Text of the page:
Canada’s Turquoise Hill Resources (TSX, NYSE: TRQ) is taking Rio Tinto (ASX, LON, NYSE: RIO) to arbitration over the mining giant’s role and obligations to support the company in securing additional funding for the vast Oyu Tolgoi copper-gold-silver mine in Mongolia.
Turquoise Hill said a special committee of its board, which approved the arbitration, concluded that Rio’s approach to the financing of the mine expansion was “incompatible with the company’s announced strategy to maximize debt and/or hybrid financing for the Oyu Tolgoi project so as to minimize the size, and defer the timing, of an equity rights offering (if any)”.
The Rio Tinto-controlled company and mine operator had expected the underground expansion to cost $5.3 billion when it was approved in 2015. Last year, however, Turquoise Hill flagged stability risks associated with the original project design, adding that amendments to it could increase costs by as much as an additional $1.9 billion.
Turquoise Hill also warned at the time of further delays of up to two and a half years, with first sustainable production from Oyu Tolgoi’s underground expansion expected between May 2022 and June 2023.
Rio Tinto had said in September it planned to raise up to $500 million through additional lending to develop the giant copper mine. The move, Rio said, would reduce the remaining funding requirement of the expansion to up to $1.4 billion.
By reprofiling, the parties sought more time to repay their debt, knowing that the principal of the extended debt, or in some cases even the interest rate on it, are not reduced.
Any remaining funding for the underground mine, Rio vowed, was to be met through a Turquoise Hill equity offering.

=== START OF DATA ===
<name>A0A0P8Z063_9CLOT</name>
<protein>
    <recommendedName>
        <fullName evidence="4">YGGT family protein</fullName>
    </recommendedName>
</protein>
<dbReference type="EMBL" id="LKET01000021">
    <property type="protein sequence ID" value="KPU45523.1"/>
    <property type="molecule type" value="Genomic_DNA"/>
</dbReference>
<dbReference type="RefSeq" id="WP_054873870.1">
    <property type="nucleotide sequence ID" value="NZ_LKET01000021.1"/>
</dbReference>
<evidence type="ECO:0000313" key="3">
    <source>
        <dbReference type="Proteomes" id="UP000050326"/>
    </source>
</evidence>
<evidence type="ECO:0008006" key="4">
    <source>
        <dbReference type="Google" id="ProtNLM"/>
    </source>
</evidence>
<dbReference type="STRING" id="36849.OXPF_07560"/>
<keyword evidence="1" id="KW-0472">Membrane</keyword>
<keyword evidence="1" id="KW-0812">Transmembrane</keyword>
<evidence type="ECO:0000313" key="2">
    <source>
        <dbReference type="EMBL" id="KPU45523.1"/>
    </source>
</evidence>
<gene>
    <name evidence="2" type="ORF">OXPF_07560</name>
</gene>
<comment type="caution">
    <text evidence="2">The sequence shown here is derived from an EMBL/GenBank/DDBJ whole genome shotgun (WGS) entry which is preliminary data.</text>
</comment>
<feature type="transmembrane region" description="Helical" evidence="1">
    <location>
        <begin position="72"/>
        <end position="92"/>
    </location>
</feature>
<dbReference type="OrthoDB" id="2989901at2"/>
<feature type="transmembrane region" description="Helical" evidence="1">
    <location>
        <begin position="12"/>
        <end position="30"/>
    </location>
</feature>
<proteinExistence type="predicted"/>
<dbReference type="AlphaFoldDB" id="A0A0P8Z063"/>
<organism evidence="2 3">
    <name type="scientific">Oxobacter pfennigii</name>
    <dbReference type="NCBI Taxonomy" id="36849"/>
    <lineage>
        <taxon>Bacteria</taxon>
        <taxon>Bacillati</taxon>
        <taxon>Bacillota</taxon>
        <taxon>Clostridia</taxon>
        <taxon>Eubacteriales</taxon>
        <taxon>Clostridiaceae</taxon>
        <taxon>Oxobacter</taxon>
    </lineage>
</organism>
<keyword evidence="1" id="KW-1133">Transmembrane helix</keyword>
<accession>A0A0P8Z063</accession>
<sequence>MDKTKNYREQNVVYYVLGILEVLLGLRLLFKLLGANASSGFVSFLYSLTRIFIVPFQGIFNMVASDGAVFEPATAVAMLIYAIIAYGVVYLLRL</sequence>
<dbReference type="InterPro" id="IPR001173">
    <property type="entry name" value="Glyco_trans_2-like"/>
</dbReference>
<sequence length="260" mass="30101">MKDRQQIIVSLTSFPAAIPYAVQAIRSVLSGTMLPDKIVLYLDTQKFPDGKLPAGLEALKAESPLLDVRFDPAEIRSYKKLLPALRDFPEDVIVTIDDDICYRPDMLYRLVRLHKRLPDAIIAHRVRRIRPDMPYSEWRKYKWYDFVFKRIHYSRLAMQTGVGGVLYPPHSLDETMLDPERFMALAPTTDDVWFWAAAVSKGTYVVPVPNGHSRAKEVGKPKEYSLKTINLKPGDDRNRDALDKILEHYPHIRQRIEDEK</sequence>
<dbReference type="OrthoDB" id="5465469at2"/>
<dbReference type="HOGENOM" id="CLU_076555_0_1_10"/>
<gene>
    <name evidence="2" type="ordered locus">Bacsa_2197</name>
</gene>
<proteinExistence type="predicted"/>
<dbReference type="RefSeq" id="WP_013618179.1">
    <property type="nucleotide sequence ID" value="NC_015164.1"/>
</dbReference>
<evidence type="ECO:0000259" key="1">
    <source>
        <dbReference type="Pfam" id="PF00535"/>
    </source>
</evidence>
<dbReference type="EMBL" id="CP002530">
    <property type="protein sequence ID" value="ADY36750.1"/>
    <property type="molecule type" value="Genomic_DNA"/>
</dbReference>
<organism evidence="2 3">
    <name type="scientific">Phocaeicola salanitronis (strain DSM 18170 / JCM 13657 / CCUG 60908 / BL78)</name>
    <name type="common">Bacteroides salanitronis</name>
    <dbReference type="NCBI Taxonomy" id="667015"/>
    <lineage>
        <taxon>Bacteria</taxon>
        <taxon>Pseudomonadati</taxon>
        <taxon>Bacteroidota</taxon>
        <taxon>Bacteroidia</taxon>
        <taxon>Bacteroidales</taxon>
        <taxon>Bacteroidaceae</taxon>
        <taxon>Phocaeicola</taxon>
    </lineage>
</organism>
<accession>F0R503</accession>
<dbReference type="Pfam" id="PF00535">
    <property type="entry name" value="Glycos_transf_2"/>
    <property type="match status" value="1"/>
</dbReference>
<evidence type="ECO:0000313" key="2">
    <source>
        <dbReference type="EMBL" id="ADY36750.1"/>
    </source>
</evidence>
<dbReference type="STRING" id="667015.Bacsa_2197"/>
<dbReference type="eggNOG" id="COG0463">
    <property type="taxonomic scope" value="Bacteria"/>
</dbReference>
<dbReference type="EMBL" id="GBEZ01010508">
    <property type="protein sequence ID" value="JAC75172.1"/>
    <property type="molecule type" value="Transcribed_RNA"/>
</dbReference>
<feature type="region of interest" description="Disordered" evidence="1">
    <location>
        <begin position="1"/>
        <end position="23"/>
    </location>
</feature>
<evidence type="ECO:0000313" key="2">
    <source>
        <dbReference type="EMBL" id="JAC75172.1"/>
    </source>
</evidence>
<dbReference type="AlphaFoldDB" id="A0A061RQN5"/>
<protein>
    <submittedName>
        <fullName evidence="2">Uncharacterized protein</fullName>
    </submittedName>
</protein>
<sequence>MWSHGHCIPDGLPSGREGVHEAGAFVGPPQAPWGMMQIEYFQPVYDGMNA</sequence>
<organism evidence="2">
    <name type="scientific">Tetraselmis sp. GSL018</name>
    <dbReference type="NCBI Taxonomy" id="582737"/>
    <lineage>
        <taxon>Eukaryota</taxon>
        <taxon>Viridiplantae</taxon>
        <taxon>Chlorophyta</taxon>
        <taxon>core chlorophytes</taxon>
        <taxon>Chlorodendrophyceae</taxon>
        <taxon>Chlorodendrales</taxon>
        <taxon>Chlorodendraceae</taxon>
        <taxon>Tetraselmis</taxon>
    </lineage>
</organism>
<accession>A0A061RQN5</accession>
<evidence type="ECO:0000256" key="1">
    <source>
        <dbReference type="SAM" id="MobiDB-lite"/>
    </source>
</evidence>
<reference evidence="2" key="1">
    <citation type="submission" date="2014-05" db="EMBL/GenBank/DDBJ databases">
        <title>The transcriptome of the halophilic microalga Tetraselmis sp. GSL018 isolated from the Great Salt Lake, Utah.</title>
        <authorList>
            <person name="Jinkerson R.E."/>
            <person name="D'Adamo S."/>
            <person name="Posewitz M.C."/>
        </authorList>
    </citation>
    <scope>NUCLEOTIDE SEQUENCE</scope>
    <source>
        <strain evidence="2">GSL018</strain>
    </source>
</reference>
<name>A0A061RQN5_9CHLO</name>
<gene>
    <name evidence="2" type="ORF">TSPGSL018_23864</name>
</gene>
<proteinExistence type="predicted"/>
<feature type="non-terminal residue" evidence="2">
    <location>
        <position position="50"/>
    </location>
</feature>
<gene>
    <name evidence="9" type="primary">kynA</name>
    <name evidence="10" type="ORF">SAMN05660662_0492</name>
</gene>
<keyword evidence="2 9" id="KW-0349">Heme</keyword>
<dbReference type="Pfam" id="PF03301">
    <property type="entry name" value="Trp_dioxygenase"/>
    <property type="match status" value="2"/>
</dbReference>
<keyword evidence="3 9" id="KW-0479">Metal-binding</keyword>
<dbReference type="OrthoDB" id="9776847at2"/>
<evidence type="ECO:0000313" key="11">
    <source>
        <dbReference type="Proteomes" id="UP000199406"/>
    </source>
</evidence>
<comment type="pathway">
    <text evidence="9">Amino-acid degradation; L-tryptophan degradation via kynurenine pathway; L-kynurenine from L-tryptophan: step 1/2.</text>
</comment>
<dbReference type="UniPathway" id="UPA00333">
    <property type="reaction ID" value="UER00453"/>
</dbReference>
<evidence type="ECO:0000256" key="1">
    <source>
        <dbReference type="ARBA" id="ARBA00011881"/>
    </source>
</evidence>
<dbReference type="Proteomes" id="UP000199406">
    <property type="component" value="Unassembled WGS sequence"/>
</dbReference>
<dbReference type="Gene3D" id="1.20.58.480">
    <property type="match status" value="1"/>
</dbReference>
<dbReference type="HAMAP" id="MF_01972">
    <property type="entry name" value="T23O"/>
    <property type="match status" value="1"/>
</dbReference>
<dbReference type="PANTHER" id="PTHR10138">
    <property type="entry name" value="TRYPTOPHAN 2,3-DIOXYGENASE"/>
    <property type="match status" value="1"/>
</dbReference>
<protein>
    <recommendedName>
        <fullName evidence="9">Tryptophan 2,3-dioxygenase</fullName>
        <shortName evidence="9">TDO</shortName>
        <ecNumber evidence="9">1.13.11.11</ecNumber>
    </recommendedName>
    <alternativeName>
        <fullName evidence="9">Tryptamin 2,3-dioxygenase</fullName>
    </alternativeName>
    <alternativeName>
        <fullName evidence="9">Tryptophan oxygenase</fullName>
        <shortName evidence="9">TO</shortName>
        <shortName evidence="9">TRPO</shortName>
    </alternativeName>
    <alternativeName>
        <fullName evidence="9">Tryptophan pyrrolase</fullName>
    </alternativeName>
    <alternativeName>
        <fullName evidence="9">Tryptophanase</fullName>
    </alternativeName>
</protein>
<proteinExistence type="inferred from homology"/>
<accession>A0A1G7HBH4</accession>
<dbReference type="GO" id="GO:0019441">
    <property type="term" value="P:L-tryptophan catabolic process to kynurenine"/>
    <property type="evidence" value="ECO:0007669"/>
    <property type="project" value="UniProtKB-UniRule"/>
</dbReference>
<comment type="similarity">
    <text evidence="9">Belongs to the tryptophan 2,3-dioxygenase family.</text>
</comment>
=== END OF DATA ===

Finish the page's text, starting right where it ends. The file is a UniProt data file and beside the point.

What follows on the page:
The Vancouver-based miner said late on Wednesday that the proceeding, which was started in British Columbia, followed recent discussions with Rio Tinto relating to the reprofiling.
It also said it would be between three and five months before the parties hear the results of the arbitration, which Turquoise Hill expects to be a binding decision.
BMO Metals and Mining analyst Edward Sterck criticized Turquoise Hill’s move. “It appears that Turquoise Hill wants Rio Tinto to backstop additional debt or a streaming agreement, which in our view is not in Rio Tinto’s best interests,” he wrote on Thursday.
The expert said both options would leave Rio carrying all the risk at a capital cost likely higher than a direct equity funding option.
Turquoise is simultaneously advancing its evaluation of financing options for Oyu Tolgoi. Such alternatives include additional debt from banks or international financial institutions, an offering of global medium-term notes and a gold streaming transaction, it said.
The company had previously disclosed it was facing a funding shortfall for Oyu’s expansion of up to $4 billion, including balance sheet servicing costs.
BMO Capital Markets expects Turquoise Hill to be short between $1.5 and $2 billion, even before the $500 million the miner and Rio Tinto are hoping to secure.
The miner noted it would present Rio with details of the preferred funding options for its consideration before the end of the year.
Once completed, the underground section of Oyu Tolgoi will lift production from 125,000–150,000 tonnes in 2019 to 560,000 tonnes at peak output, which is now expected by 2025 at the earliest. This would make it the biggest new copper mine to come on stream in several years.
Oyu Tolgoi, located in the South Gobi desert near the border with China, produced 35,203 tonnes of copper and 26,154 ounces of gold in the first three months of this year.
Rio Tinto owns the mine through its majority stake in Turquoise Hill, which has a 66% interest in Oyu Tolgoi. The Mongolian state has the remaining 34% of the operation.